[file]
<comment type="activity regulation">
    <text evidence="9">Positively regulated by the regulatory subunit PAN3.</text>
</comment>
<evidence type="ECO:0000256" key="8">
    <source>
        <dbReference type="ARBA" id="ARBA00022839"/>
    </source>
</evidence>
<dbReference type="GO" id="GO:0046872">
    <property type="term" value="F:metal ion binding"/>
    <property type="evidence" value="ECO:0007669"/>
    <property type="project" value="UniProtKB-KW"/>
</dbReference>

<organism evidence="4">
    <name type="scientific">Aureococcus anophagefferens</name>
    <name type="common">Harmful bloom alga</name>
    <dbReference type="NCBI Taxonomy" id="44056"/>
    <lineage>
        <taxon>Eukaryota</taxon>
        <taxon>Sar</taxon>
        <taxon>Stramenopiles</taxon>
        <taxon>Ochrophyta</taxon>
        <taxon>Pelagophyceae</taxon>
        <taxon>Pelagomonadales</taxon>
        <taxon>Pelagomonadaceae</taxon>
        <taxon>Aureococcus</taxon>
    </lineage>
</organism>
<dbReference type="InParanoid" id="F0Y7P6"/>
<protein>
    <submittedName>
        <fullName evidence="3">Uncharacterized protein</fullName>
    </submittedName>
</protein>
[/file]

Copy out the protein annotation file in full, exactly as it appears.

<comment type="activity regulation">
    <text evidence="9">Positively regulated by the regulatory subunit PAN3.</text>
</comment>
<evidence type="ECO:0000256" key="8">
    <source>
        <dbReference type="ARBA" id="ARBA00022839"/>
    </source>
</evidence>
<dbReference type="GO" id="GO:0046872">
    <property type="term" value="F:metal ion binding"/>
    <property type="evidence" value="ECO:0007669"/>
    <property type="project" value="UniProtKB-KW"/>
</dbReference>

<organism evidence="4">
    <name type="scientific">Aureococcus anophagefferens</name>
    <name type="common">Harmful bloom alga</name>
    <dbReference type="NCBI Taxonomy" id="44056"/>
    <lineage>
        <taxon>Eukaryota</taxon>
        <taxon>Sar</taxon>
        <taxon>Stramenopiles</taxon>
        <taxon>Ochrophyta</taxon>
        <taxon>Pelagophyceae</taxon>
        <taxon>Pelagomonadales</taxon>
        <taxon>Pelagomonadaceae</taxon>
        <taxon>Aureococcus</taxon>
    </lineage>
</organism>
<dbReference type="InParanoid" id="F0Y7P6"/>
<protein>
    <submittedName>
        <fullName evidence="3">Uncharacterized protein</fullName>
    </submittedName>
</protein>